Beethoven/Bruch Violin Concertos

Author: 
Edward Greenfield

Beethoven/Bruch Violin Concertos

  • Concerto for Violin and Orchestra
  • Concerto for Violin and Orchestra No. 1

Kyung Wha Chung has recorded both of these central concertos before, but in this generous and attractive coupling these EMI performances not only have the benefit of more modern sound but are more spontaneous in their expressive warmth. Maybe encouraged by their success with Perlman's most recent account of the Beethoven, recorded live in Berlin, EMI here offer another live recording, this time with Tennstedt and the Royal Concertgebouw, even more vividly atmospheric than the Berlin one. I remember Chung telling me of the performance she had given with Tennstedt some years ago, a special experience for her, and this subsequent occasion resulted in a collaboration comparably searching and intense.
If Chung's studio recording with Kondrashin on Decca tended to lack impetus—the fault of the conductor rather than of the soloist—this one sustains spacious speeds very persuasively indeed. Chung is lighter and more mercurial than Perlman, often more freely flexible in her approach to Beethoven, as Tennstedt is too, but magnetically keeping an overall command. Perlman may convey magisterial certainty, but the element of vulnerability in Chung's reading adds to the emotional weight, above all in the slow movement, which in its wistful tenderness is among the most beautiful on disc. Chung gains too from the fact that she is not balanced quite so closely as Perlman. As for the outer movements they are full of flair, with a live event bringing few if any penalties in flaws of ensemble or other blemishes.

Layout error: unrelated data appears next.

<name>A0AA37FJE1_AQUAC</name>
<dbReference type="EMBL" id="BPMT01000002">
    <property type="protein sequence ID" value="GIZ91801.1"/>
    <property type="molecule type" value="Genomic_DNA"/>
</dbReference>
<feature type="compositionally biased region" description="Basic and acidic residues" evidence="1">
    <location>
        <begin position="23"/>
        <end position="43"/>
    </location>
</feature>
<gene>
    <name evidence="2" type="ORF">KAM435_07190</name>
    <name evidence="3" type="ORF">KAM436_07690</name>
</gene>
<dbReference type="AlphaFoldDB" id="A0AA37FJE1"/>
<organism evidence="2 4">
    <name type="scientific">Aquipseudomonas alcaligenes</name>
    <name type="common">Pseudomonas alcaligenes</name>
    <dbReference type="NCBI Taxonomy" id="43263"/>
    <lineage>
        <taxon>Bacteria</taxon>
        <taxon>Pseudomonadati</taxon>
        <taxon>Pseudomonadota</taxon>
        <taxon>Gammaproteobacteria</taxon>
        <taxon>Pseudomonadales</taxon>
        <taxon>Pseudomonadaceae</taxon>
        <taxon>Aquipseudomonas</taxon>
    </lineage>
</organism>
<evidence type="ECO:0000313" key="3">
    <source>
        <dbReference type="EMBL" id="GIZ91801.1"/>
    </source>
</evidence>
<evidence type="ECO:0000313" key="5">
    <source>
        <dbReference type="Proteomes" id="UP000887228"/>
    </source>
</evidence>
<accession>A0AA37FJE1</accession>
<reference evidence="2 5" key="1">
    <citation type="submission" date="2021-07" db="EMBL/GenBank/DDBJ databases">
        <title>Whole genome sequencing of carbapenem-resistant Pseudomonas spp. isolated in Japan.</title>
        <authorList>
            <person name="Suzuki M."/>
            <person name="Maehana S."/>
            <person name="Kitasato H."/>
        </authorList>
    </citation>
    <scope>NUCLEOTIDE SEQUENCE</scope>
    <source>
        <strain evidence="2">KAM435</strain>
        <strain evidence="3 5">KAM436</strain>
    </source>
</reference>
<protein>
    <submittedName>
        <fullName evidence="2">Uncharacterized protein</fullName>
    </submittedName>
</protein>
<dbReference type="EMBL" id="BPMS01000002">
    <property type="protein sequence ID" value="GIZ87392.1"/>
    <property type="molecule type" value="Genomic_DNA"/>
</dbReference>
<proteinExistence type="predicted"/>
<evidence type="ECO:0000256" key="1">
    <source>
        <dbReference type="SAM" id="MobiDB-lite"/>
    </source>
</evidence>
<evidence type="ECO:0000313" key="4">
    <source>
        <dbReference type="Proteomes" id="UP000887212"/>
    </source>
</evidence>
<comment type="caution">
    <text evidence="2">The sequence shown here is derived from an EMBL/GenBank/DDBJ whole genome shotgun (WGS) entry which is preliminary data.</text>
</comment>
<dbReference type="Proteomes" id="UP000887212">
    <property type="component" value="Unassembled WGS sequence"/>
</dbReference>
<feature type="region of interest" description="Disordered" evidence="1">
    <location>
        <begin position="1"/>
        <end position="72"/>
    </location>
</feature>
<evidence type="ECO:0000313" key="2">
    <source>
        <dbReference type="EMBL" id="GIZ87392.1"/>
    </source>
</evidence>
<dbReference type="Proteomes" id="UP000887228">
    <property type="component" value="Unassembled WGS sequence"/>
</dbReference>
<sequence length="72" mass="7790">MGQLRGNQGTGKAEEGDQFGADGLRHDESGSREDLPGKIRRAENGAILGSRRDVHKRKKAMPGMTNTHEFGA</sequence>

Unlike the Beethoven, the Bruch was recorded in the studio with the LPO, yet compared with her earlier Decca recording, this one reflects Chung's growing ease in the studio. Notoriously, she dislikes the constraints of recording, when she is so essentially spontaneous in her expressiveness. Here her expressive rubato is freer, so that in the first movement the opening theme is more impulsive, and her freedom in the second subject vividly conveys the sort of magic you find in her live performances. The slow movement brings extreme contrasts of dynamic and expression from orchestra as well as soloist, and the finale is again impulsive in its bravura. The only rival disc offering this excellent coupling is EMI's own mid-price issue of David Oistrakh's vintage recordings. That makes this new release an exceptionally attractive one, and essential listening for this much-loved violinist's admirers.'

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